David Muhlbaum: Smart Tax Deductions Non-Itemizers Can Claim

Jill Weisenberger, M.S., R.D.N., C.D.E : Before You Lose Your Mental Edge

Dana Dovey: Coffee Drinkers Rejoice! Your Cup Of Joe Can Prevent Death From Liver Disease

Chris Weller: Electric 'Thinking Cap' Puts Your Brain Power Into High Gear

The Kosher Gourmet by Marlene Parrish A gift of hazelnuts keeps giving --- for a variety of nutty recipes: Entree, side, soup, dessert

April 4, 2014

Rabbi David Gutterman: The Word for Nothing Means Everything

Charles Krauthammer: Kerry's folly, Chapter 3

Amy Peterson: A life of love: How to build lasting relationships with your children

John Ericson: Older Women: Save Your Heart, Prevent Stroke Don't Drink Diet

John Ericson: Why 50 million Americans will still have spring allergies after taking meds

Cameron Huddleston: Best and Worst Buys of April 2014

Stacy Rapacon: Great Mutual Funds for Young Investors

Sarah Boesveld: Teacher keeps promise to mail thousands of former students letters written by their past selves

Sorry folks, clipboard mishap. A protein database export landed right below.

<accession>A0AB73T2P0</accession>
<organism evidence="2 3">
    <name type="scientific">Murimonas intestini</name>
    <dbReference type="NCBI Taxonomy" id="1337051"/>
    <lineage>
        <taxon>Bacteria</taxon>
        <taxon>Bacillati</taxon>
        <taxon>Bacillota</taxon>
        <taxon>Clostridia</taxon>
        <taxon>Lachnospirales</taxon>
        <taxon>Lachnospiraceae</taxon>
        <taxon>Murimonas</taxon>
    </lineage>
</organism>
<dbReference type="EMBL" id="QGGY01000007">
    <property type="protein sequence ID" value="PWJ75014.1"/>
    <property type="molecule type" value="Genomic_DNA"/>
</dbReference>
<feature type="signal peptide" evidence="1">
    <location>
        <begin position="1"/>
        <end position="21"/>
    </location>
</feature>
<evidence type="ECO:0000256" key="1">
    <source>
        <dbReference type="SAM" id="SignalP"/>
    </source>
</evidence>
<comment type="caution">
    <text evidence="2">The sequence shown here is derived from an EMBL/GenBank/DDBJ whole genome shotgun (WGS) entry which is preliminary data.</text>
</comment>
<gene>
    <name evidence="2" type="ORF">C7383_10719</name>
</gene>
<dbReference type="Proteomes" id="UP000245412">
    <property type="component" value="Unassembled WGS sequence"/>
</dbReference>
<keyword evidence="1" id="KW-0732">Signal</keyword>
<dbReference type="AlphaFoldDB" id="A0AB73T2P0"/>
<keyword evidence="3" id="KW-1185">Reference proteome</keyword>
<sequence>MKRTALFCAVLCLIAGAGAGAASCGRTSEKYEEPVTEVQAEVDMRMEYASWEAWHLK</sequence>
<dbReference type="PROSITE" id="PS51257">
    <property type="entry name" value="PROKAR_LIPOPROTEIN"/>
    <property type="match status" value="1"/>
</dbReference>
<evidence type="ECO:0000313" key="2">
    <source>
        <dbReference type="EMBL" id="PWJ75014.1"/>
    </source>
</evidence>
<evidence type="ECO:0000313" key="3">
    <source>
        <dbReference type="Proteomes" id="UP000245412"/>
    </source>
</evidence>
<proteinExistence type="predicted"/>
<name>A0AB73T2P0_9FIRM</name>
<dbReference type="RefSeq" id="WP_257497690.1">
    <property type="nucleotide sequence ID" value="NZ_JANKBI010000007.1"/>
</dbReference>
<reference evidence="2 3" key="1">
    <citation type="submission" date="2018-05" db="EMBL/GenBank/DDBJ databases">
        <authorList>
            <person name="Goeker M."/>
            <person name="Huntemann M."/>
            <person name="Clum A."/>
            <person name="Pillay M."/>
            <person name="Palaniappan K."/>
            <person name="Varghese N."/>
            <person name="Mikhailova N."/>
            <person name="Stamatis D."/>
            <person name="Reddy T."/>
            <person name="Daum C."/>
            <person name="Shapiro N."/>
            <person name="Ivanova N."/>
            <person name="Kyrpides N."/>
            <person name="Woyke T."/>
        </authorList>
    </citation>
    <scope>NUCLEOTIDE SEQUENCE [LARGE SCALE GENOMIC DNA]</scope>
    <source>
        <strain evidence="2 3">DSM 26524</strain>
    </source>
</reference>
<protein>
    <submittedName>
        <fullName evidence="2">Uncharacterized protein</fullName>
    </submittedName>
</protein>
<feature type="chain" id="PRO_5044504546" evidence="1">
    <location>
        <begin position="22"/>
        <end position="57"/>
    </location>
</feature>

The Kosher Gourmet by Sharon Thompson Anyone can make a salad, you say. But can they make a great salad? (SECRETS, TESTED TECHNIQUES + 4 RECIPES, INCLUDING DRESSINGS)

April 2, 2014

Paul Greenberg: Death and joy in the spring

Dan Barry: Should South Carolina Jews be forced to maintain this chimney built by Germans serving the Nazis?

Mayra Bitsko: Save me! An alien took over my child's personality

Frank Clayton: Get happy: 20 scientifically proven happiness activities

Susan Scutti: It's Genetic! Obesity and the 'Carb Breakdown' Gene

Lecia Bushak: Why Hand Sanitizer May Actually Harm Your Health

Stacy Rapacon: Great Funds You Can Own for $500 or Less